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Updated on 9/16/2019
Relyence User Guide
Introduction to FRACAS
Direct link to topic in this publication:

Establishing a FRACAS

FRACAS, or Corrective and Preventive Action, is a way for you to capture, monitor, track, and evaluate your process for handling incident reports of any kind. FRACAS Incidents are commonly meant to be failures, but Relyence FRACAS is not limited to this, and your Incident reports can be a variety of items - such as customer complaints, maintenance requests, tech support issues, software bugs, etc. 

A FRACAS is typically customized to your needs. Relyence FRACAS offers a few excellent starting points for your FRACAS. You may choose to use these FRACAS templates as is. If you want to modify them, they are completely and easily customizable. See Relyence FRACAS Advanced Features for more information on customizing your FRACAS. Our implementation team can help you in customizing the Relyence FRACAS interface to meet your needs. We can also aid in defining your process, or establishing a new FRACAS. Feel free to contact us for details.

We recommend going through Getting Started with Relyence FRACAS as a starting point for learning Relyence FRACAS. The following process is intended to be a starting point; you can adapt it as required for your needs.

1. Decide what information you want to capture and track

The central element of any FRACAS process is an incident report. This incident can be any type of issue, bug report, customer complaint, failure report, etc. - essentially any issue you want to log and track to resolution.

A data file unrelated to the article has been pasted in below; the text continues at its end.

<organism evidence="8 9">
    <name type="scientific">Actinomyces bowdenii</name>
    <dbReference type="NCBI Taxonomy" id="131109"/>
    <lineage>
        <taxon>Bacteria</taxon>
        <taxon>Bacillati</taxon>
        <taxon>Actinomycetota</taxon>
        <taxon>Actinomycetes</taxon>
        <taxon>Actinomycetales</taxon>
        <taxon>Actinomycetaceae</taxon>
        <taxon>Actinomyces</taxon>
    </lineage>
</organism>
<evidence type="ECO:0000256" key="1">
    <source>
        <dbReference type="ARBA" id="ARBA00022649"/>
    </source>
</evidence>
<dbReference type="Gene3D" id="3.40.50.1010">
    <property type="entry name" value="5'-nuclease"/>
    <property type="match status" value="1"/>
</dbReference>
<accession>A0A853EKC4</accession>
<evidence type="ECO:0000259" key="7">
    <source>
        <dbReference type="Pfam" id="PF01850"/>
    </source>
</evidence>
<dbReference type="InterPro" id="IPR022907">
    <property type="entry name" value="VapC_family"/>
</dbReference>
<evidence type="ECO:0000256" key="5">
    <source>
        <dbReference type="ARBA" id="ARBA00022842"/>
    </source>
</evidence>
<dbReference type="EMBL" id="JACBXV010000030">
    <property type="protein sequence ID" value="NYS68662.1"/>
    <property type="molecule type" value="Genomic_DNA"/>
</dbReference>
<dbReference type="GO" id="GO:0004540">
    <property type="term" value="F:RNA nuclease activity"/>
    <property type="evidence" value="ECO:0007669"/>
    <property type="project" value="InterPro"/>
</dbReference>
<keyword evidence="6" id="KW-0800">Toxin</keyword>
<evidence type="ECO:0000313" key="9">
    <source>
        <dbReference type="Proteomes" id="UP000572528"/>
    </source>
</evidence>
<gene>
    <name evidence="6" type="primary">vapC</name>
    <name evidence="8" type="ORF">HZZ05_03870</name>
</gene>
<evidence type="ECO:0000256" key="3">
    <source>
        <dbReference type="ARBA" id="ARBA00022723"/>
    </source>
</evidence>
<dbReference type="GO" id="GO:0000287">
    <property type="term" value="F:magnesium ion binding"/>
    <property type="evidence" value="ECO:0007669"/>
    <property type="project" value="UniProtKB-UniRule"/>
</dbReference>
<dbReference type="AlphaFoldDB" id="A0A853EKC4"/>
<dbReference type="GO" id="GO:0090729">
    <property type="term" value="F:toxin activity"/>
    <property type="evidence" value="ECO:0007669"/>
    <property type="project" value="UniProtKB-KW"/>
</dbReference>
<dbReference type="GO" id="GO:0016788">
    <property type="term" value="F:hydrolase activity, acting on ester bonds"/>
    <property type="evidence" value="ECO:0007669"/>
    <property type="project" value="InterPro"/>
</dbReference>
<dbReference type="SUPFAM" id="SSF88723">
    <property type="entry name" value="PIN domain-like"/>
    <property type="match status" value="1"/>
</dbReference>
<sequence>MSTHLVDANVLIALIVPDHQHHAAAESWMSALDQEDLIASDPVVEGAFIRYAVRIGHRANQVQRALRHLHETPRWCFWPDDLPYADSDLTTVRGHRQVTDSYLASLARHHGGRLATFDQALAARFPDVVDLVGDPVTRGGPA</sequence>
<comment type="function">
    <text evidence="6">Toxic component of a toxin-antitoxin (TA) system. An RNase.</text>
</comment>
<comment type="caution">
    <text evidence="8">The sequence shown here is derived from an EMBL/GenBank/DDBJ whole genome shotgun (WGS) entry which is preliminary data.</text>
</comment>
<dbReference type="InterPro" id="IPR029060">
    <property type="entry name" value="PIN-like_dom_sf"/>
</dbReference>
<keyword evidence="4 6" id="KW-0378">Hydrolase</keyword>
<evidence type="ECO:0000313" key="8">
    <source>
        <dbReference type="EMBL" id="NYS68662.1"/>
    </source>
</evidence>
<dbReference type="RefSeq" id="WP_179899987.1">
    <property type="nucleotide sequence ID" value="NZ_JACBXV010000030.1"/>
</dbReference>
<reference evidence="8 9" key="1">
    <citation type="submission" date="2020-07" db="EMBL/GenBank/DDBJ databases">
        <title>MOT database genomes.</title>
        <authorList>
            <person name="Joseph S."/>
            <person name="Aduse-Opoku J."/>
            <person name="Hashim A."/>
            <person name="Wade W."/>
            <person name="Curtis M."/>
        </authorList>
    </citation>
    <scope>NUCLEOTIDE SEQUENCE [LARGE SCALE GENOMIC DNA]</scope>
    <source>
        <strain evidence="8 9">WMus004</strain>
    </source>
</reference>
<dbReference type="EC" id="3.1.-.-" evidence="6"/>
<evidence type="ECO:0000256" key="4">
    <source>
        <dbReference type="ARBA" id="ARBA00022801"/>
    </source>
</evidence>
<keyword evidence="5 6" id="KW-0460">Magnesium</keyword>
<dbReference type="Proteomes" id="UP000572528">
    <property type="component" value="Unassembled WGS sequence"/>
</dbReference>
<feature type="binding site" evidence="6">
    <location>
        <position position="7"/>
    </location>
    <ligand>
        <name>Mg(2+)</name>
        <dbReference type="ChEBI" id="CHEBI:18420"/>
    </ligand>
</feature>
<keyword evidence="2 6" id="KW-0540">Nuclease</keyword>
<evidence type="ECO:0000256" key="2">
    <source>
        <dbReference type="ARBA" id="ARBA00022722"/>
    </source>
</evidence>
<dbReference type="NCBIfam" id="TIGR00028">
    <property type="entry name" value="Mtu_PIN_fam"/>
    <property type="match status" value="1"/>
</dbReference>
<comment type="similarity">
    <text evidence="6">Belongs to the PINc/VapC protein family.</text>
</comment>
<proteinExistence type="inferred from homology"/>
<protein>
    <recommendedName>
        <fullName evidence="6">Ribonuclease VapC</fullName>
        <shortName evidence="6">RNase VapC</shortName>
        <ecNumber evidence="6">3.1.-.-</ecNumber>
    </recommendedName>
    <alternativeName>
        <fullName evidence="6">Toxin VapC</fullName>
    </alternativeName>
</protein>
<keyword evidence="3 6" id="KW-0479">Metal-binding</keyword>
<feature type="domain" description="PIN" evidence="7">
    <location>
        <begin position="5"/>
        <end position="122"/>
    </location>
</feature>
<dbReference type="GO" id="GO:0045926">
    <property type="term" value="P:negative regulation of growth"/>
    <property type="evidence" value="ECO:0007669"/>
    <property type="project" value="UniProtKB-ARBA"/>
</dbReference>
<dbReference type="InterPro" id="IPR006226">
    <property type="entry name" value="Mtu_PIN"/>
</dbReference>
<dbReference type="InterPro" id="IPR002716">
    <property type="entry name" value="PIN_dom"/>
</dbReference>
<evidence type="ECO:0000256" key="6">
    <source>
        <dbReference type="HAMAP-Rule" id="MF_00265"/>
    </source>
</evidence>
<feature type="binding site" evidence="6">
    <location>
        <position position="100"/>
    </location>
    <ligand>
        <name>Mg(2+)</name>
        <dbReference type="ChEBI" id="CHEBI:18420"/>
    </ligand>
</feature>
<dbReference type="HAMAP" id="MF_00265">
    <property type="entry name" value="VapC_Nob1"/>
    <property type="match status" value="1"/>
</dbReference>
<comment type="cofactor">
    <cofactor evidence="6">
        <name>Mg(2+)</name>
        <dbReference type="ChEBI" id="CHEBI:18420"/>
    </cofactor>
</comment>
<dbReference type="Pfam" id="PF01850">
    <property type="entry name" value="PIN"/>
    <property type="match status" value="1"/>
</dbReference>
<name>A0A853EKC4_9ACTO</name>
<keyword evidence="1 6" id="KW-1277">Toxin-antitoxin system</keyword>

When an issue is reported, you need to determine what information you want to capture with its report. For example, you may want to know the date it occurred, the customer name, the person who entered the issue, a description of what happened, troubleshooting actions taken, repairs made, who is responsible for resolution, etc. The amount of data and what you choose to capture is completely up to you, you just need to determine what is most critical to you and what may help for tracking and measurement moving forward.

Relyence FRACAS includes a set of supplied templates that you can choose to use as is, or modify to suit your needs. These templates include a set of data fields that are commonly used in FRACAS processes.

2. Decide if you want to use Problems

While an "incident", or single reported issue is central to FRACAS, you also need to consider if you want to implement a standard, or systematic, approach to multiple or single incident resolution.

For example, an 8D process is a well-known and standard methodology for handling a defined Problem. A problem is generally considered to be any issue or group of issues that are in need to further review and analysis. One example would be the case where you notice a sudden spike in product failures, or customer complaints. You can then review all your incident reports and group similar failure reports together and create a Problem for a team to investigate. The investigation may include a root cause analysis (RCA), subsequent recommendations for corrective action, and then implementation of an agreed upon corrective action.